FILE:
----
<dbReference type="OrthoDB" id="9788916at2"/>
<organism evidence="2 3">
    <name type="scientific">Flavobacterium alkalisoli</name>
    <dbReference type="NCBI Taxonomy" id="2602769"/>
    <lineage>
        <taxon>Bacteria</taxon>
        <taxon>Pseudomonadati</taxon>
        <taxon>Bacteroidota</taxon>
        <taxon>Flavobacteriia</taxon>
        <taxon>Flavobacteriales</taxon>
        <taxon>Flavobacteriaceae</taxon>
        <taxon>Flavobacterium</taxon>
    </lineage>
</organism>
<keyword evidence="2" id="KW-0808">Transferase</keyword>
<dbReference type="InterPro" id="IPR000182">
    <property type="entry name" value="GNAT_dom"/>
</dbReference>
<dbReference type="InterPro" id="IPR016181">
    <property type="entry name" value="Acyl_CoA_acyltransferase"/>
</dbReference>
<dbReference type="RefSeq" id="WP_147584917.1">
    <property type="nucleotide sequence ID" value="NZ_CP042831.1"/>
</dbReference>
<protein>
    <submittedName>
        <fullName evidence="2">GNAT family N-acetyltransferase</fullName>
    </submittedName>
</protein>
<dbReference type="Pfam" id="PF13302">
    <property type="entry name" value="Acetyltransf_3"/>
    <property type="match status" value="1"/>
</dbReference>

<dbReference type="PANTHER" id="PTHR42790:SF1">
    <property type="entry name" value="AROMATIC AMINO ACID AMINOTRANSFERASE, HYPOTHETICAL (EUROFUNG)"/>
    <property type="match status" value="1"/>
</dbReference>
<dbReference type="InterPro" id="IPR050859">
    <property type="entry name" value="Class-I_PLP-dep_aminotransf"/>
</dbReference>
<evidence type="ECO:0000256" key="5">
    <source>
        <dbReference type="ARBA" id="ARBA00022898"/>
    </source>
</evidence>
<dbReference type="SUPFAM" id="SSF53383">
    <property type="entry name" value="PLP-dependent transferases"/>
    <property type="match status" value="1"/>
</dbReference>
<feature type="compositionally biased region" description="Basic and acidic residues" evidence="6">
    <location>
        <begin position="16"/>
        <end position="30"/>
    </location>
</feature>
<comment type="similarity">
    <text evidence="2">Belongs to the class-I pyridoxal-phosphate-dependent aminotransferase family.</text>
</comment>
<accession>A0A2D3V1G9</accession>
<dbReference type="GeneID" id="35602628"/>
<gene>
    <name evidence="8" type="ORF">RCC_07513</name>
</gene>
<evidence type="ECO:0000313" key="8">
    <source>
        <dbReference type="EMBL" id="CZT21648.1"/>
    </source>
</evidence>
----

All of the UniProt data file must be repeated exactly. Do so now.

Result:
<dbReference type="OrthoDB" id="9788916at2"/>
<organism evidence="2 3">
    <name type="scientific">Flavobacterium alkalisoli</name>
    <dbReference type="NCBI Taxonomy" id="2602769"/>
    <lineage>
        <taxon>Bacteria</taxon>
        <taxon>Pseudomonadati</taxon>
        <taxon>Bacteroidota</taxon>
        <taxon>Flavobacteriia</taxon>
        <taxon>Flavobacteriales</taxon>
        <taxon>Flavobacteriaceae</taxon>
        <taxon>Flavobacterium</taxon>
    </lineage>
</organism>
<keyword evidence="2" id="KW-0808">Transferase</keyword>
<dbReference type="InterPro" id="IPR000182">
    <property type="entry name" value="GNAT_dom"/>
</dbReference>
<dbReference type="InterPro" id="IPR016181">
    <property type="entry name" value="Acyl_CoA_acyltransferase"/>
</dbReference>
<dbReference type="RefSeq" id="WP_147584917.1">
    <property type="nucleotide sequence ID" value="NZ_CP042831.1"/>
</dbReference>
<protein>
    <submittedName>
        <fullName evidence="2">GNAT family N-acetyltransferase</fullName>
    </submittedName>
</protein>
<dbReference type="Pfam" id="PF13302">
    <property type="entry name" value="Acetyltransf_3"/>
    <property type="match status" value="1"/>
</dbReference>

<dbReference type="PANTHER" id="PTHR42790:SF1">
    <property type="entry name" value="AROMATIC AMINO ACID AMINOTRANSFERASE, HYPOTHETICAL (EUROFUNG)"/>
    <property type="match status" value="1"/>
</dbReference>
<dbReference type="InterPro" id="IPR050859">
    <property type="entry name" value="Class-I_PLP-dep_aminotransf"/>
</dbReference>
<evidence type="ECO:0000256" key="5">
    <source>
        <dbReference type="ARBA" id="ARBA00022898"/>
    </source>
</evidence>
<dbReference type="SUPFAM" id="SSF53383">
    <property type="entry name" value="PLP-dependent transferases"/>
    <property type="match status" value="1"/>
</dbReference>
<feature type="compositionally biased region" description="Basic and acidic residues" evidence="6">
    <location>
        <begin position="16"/>
        <end position="30"/>
    </location>
</feature>
<comment type="similarity">
    <text evidence="2">Belongs to the class-I pyridoxal-phosphate-dependent aminotransferase family.</text>
</comment>
<accession>A0A2D3V1G9</accession>
<dbReference type="GeneID" id="35602628"/>
<gene>
    <name evidence="8" type="ORF">RCC_07513</name>
</gene>
<evidence type="ECO:0000313" key="8">
    <source>
        <dbReference type="EMBL" id="CZT21648.1"/>
    </source>
</evidence>